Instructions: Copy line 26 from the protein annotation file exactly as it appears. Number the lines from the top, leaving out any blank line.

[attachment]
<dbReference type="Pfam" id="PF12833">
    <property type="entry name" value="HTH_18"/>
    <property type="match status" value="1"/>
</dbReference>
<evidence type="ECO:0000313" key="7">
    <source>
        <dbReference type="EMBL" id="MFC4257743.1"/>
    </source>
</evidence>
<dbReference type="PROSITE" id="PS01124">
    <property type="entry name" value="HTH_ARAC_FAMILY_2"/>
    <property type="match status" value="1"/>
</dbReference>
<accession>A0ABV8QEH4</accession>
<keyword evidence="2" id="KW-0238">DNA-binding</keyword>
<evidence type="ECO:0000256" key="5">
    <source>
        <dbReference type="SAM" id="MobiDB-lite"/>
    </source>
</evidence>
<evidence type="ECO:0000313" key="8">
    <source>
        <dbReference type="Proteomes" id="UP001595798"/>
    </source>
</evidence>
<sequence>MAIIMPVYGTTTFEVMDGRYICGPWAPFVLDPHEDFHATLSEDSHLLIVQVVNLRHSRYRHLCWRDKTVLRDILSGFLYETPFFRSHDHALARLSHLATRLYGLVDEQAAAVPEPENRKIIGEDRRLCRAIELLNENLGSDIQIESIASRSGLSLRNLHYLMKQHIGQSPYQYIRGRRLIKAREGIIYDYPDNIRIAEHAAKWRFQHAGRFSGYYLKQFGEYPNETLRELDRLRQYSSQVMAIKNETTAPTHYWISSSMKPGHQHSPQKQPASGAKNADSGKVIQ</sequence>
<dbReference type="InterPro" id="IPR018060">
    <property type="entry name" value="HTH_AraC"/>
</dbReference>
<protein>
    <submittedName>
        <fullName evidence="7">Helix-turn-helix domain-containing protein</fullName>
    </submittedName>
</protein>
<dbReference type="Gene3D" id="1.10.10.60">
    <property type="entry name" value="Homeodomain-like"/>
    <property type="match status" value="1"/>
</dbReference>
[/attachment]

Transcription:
<sequence>MAIIMPVYGTTTFEVMDGRYICGPWAPFVLDPHEDFHATLSEDSHLLIVQVVNLRHSRYRHLCWRDKTVLRDILSGFLYETPFFRSHDHALARLSHLATRLYGLVDEQAAAVPEPENRKIIGEDRRLCRAIELLNENLGSDIQIESIASRSGLSLRNLHYLMKQHIGQSPYQYIRGRRLIKAREGIIYDYPDNIRIAEHAAKWRFQHAGRFSGYYLKQFGEYPNETLRELDRLRQYSSQVMAIKNETTAPTHYWISSSMKPGHQHSPQKQPASGAKNADSGKVIQ</sequence>